Aaron Shaw: How I Learned to Stop Worrying and Love Amazon’s Mechanical Turk

July 7th, 2009

The online labor market Amazon Mechnical Turk (or AMT) offers a controversial example of Crowdsourcing by allowing employers to offer micro-payments to a global pool of “Turkers” in exchange for work on small “Human Intelligence Tasks” (called HITs). Aaron Shaw, Research Fellow at the Berkman Center and a Ph.D student at UC Berkeley discusses who’s using AMT, its implications for social scientists, the future of labor markets, and life on the Internet as we know it.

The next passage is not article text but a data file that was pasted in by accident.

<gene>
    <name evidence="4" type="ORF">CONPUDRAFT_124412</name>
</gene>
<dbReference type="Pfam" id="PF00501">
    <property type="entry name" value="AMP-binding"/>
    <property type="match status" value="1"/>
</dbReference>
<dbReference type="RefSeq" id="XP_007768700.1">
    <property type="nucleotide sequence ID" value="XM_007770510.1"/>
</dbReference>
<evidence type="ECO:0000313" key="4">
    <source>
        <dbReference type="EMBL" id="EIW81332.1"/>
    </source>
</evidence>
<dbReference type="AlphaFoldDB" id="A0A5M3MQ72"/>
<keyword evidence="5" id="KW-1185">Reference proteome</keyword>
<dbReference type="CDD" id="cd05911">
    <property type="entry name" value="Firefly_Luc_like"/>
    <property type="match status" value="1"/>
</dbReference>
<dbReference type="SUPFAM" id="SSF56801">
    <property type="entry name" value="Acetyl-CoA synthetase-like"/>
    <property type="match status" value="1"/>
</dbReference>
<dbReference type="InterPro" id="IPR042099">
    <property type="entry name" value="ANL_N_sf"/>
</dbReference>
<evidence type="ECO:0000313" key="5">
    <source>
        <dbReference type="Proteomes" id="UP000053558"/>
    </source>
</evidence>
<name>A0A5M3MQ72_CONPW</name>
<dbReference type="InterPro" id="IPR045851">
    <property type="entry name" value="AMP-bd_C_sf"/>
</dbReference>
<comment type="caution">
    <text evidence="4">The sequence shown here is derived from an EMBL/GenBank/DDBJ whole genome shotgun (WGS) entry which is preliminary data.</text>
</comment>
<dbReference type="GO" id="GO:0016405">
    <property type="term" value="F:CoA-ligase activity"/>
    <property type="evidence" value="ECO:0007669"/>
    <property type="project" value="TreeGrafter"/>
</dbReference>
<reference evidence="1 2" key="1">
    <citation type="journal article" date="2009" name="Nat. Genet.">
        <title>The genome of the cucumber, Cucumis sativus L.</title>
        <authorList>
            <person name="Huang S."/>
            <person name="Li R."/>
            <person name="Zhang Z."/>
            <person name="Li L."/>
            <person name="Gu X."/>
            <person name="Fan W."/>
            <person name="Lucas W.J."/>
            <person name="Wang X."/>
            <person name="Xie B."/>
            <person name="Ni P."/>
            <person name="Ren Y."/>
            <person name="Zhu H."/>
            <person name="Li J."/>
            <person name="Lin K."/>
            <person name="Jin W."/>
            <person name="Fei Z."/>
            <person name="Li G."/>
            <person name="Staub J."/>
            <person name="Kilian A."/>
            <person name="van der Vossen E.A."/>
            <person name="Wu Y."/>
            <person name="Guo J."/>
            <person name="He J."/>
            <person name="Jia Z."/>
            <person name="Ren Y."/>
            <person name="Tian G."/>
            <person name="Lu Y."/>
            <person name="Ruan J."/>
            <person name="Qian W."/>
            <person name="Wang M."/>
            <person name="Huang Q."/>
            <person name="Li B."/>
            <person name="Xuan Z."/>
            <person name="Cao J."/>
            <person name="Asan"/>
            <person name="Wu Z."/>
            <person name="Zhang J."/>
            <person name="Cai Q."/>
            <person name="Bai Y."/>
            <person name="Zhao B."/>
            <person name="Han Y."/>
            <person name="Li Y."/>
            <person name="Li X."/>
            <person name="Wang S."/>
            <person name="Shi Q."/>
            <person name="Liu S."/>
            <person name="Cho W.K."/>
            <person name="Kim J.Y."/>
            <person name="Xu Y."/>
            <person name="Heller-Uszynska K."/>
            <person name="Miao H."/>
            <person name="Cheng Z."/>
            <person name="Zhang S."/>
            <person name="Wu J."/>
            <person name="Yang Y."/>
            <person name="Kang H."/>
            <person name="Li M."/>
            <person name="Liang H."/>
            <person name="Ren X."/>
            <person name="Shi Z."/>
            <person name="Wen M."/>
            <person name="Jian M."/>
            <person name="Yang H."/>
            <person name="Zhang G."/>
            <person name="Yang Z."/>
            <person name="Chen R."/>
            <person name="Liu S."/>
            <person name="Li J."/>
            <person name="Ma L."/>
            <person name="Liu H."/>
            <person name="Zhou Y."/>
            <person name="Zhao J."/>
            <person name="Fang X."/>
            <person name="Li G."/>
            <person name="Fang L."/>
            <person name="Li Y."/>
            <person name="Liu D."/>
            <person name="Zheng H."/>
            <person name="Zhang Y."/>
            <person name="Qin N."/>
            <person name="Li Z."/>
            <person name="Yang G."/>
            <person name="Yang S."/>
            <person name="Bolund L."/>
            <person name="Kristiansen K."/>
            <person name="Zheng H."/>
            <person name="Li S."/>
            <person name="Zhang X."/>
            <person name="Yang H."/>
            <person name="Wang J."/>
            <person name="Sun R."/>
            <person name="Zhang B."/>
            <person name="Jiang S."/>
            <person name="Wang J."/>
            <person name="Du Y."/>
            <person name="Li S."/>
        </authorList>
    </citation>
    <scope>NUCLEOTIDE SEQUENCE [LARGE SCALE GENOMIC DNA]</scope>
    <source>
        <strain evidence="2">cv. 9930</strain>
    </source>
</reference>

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Please Note: This talk incorporates research-in-progress from the Berkman Center’s Online Cooperation Research in collaboration with Daniel Chen and John Horton. After the event was over, Aaron realized that he neglected to explicitly acknowledge Chen and Horton’s invaluable role in the project during the presentation. Aaron feels terrible about this and sincerely apologizes. He also hopes that you’ll visit their websites (links above) and read at least one of their papers. Daniel and John’s contributions to the field of experimental research on online labor markets include (a) recognizing that AMT could serve as a venue for experimental studies; (b) conducting the earliest labor market experiments on AMT; (c) solving a bunch of difficult problems so that they could make valid causal inference based on the results of these experiments.

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